Based on the book 'The Demon Haunted World' by Carl Sagan, the following are suggested as tools for testing arguments and detecting fallacious or fraudulent arguments:
- Wherever possible there must be independent confirmation of the facts
- Encourage substantive debate on the evidence by knowledgeable proponents of all points of view.
- Arguments from authority carry little weight (in science there are no “authorities”).
- Spin more than one hypothesis - don’t simply run with the first idea that caught your fancy.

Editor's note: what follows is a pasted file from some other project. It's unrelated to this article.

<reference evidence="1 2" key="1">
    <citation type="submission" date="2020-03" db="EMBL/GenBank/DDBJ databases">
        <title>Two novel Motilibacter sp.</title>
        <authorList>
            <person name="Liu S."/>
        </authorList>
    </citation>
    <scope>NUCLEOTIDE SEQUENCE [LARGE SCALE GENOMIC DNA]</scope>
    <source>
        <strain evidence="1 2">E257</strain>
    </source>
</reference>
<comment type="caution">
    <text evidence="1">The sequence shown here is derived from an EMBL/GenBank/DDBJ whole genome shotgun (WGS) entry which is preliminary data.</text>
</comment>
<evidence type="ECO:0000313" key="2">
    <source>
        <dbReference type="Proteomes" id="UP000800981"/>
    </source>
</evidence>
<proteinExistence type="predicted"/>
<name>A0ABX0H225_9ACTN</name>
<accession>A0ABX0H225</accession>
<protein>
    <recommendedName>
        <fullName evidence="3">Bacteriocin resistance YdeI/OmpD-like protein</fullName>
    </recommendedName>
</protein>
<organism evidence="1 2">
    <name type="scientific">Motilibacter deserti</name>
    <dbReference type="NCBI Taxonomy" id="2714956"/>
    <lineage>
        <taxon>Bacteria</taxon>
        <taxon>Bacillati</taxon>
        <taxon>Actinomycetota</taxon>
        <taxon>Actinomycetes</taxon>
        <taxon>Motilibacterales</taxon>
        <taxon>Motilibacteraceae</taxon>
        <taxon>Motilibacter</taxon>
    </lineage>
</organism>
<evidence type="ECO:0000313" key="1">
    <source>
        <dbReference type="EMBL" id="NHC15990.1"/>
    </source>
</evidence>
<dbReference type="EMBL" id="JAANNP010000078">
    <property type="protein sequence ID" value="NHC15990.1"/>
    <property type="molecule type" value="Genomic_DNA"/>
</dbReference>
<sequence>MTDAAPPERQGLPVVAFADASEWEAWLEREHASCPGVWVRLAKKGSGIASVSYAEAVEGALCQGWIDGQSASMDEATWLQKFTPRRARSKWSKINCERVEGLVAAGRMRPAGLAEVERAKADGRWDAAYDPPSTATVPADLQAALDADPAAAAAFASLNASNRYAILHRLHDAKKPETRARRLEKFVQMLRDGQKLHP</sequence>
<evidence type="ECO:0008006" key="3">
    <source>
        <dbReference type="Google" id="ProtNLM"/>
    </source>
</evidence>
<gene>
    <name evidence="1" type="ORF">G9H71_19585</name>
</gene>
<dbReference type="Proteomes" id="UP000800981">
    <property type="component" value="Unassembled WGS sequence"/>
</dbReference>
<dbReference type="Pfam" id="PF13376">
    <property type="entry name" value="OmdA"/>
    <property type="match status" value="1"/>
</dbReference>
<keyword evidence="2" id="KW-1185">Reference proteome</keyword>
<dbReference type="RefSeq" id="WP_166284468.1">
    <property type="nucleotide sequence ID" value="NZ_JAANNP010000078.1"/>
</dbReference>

- Try not to get overly attached to a hypothesis just because it’s yours.
- Quantify, wherever possible.
- If there is a chain of argument every link in the chain must work.
- “Occam’s razor” - if there are two hypothesis that explain the data equally well choose the simpler.
- Ask whether the hypothesis can, at least in principle, be falsified (shown to be false by some unambiguous test). In other words, it is testable? Can others duplicate the experiment and get the same result?
Additional issues include
- Conduct control experiments - especially “double blind” experiments where the person taking measurements is not aware of the test and control subjects.
- Check for confounding factors - separate the variables.